UBS Financial Services of Puerto Rico faces the threat of a legal action for allegedly giving incomplete and deceptive information to clients, 16 months after the unit of the Swiss banking giant paid a fine to the Securities and Exchange Commission to settle a claim it misled Puerto Rico investors.
San Juan, Puerto Rico, law firm Vicente & Cuebas is threatening to file cases on behalf of at least 15 clients who live in the commonwealth and invested in closed end funds created by UBS, the firm's partner Harold Vicente Sr. said.
The cases probably will be filed as a claim for arbitration with the Financial Industry Regulatory Authority. Alternately, he said he may group the cases together as a single class action suit in a federal court.
The developing action follows similar complaints that led to a settlement with the SEC in May 2012. The regulator alleged UBS had made misleading statements to investors, concealed a liquidity crisis, and masked its control of the secondary market for 23 proprietary closed-end funds. UBS Puerto Rico did not acknowledge wrongdoing but did pay $11.5 million in disgorgement, $1.1 million in interest, and a penalty of $14.4 million.
UBS said it has kept clients apprised of the risks of their investments.
"General weakness in municipal markets across the U.S. and Puerto Rico and apprehension about the direction of interest rates have led to steep declines in Puerto Rico municipal bond and closed end fund prices and a lack of liquidity for these securities," UBS spokeswoman Karina Byrne said. "UBS has been monitoring this situation and continuously provided our clients with research and insights on interest rate risks and municipal bond price fluctuations."
The funds in question are for Puerto Rico residents, because they are structured to produce income exempt from Puerto Rico taxes.
A Puerto Rico law requires that at least 67% of a fund has to consist of Puerto Rico munis for the fund to be exempt from Puerto Rico taxes.
According to Vicente, UBS's professionals did not advise their clients that there would be substantial risks to their money if Puerto Rico bond prices went down. They also recommended that some of the clients buy shares of the funds through the use of margin loans, increasing their risk, he said.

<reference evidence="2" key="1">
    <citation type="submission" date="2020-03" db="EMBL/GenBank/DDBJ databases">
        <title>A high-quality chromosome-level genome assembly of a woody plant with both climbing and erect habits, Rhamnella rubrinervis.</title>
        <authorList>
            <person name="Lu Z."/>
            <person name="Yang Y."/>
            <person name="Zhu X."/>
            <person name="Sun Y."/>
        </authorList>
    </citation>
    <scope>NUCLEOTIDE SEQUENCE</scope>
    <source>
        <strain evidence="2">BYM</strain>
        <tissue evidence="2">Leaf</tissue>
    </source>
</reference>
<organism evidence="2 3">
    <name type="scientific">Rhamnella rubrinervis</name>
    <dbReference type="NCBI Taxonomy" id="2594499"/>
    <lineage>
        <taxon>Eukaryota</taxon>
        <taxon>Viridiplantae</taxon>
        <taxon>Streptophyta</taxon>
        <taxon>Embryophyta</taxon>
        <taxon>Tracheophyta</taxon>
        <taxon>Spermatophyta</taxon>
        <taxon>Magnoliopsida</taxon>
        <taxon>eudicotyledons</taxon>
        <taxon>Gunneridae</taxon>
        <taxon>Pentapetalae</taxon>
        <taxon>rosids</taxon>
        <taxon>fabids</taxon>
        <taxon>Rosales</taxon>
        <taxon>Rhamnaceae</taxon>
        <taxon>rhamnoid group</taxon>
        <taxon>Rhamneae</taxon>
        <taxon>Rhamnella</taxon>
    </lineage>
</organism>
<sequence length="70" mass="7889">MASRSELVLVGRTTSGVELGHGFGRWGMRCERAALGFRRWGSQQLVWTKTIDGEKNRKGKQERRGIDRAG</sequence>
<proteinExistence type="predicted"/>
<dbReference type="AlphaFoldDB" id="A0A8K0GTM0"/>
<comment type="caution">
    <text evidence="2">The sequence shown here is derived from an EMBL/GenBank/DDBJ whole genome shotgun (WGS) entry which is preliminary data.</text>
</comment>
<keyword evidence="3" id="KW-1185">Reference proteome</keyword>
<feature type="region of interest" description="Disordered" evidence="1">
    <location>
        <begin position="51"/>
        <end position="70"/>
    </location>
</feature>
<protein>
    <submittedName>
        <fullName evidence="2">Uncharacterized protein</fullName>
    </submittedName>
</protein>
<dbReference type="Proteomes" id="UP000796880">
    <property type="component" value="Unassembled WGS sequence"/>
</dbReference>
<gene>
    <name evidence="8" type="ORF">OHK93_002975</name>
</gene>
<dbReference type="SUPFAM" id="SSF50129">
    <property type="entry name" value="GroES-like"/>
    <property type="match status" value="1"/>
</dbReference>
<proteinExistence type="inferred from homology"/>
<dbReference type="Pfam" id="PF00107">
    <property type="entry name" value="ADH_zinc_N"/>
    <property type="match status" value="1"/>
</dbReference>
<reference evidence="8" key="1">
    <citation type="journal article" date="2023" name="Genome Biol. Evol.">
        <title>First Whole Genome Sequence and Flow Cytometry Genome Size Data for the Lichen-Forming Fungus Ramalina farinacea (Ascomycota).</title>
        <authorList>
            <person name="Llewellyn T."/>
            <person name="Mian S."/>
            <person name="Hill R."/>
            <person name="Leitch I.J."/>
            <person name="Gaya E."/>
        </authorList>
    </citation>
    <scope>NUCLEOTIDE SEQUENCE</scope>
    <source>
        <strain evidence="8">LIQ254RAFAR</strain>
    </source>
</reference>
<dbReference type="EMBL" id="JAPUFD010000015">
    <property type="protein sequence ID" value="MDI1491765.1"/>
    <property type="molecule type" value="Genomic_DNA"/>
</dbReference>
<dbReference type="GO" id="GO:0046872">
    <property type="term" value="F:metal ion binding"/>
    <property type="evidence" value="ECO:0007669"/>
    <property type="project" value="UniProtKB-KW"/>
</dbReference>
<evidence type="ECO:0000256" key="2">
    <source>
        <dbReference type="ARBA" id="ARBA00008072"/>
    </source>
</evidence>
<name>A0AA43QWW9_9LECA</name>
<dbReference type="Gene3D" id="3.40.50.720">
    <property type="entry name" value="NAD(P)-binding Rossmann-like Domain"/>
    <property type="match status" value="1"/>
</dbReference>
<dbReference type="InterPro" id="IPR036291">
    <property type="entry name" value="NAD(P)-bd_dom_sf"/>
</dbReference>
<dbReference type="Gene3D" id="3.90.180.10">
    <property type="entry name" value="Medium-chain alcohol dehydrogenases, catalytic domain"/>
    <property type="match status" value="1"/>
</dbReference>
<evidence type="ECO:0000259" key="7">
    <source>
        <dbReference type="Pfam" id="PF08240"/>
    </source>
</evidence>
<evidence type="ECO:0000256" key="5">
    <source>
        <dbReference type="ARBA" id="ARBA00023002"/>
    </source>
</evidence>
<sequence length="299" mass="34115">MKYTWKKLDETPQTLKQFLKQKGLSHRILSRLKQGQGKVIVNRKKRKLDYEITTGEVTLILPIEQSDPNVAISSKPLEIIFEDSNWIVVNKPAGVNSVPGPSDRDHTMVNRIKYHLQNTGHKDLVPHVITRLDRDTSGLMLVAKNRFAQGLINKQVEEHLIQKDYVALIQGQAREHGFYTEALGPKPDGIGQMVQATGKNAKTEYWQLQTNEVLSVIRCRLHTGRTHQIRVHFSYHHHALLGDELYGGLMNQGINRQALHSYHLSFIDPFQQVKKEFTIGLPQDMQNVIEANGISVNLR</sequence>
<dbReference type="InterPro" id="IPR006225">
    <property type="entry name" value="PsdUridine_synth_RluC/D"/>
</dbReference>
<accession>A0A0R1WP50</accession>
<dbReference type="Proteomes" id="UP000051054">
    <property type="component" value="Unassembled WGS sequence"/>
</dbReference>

The funds were not registered securities, Vicente said. The 1940 Investment Company Act did not cover securities from the United States territories. If companies based in Puerto Rico issue the securities to Puerto Rico residents, the securities don't need to be registered with the Securities and Exchange Commission.
UBS has been valuing the funds above true market valuations in monthly statements provided to investors, Vicente said.
The funds themselves are leveraged, Vicente said. Many investors were encouraged to buy using their own leverage.
With market prices of Puerto Rico bonds having declined on the secondary market in the last few months, call provisions of some of the closed-ended funds have kicked in for some investors with leveraged positions, Vicente said. Investors have been asked to pony up additional money.
Many of Vicente & Cuebas' clients in this case are retired and have been "essentially wiped out," Vicente said. The clients with the most money invested in the funds each had $15 million, $7 million, or $6 million in their accounts.
The closed-ended funds are not liquid right now, Vicente said, so clients cannot get out of their positions.
In the 2012 case, the SEC censured UBS Puerto Rico over similar violations and ordered the firm to comply by retaining an independent consultant.
"We will aggressively prosecute firms that use conflicts of interest for their own financial gain," Eric Bustillo, director of SEC's Miami Regional Office, said at the time.
Vicente said while he knew of the SEC action, he had not heard of an independent consultant having being appointed to keep an eye on UBS Puerto Rico.
After the May 2012 settlement with the SEC, UBS Puerto Rico has had an independent consultant, Byrne said. UBS has cooperated with the consultant and is implementing his or her recommendations, Byrne said.
In the 2012 case, the SEC made accusations of wrongdoing against two executives as well as UBS Puerto Rico. The executives contested the SEC charges and this case is still continuing.
Regarding Vicente's claim that his clients were not advised of the risks of investing in the funds, Byrne said every quarter the firm sent investors a statement of what was in the funds and which specified the leverage and liquidity risks in the fund.
From 2012 to the present the UBS Puerto Rico office hosted about 10 seminars in its office that at least partly covered closed ended funds and the muni market, she said. Attendance at these seminars would have provided an additional opportunity for participants in the closed ended funds to understand the risks, she said.
In an unrelated development, in the past week or two UBS started to require its advisors to attest that clients who wanted to buy Puerto Rico muni bonds were appraised of the risks, UBS spokeswomen said. The Wall Street Journal has reported that other financial firms have also taken steps over the last several months to provide additional warnings to clients interested in buying these munis.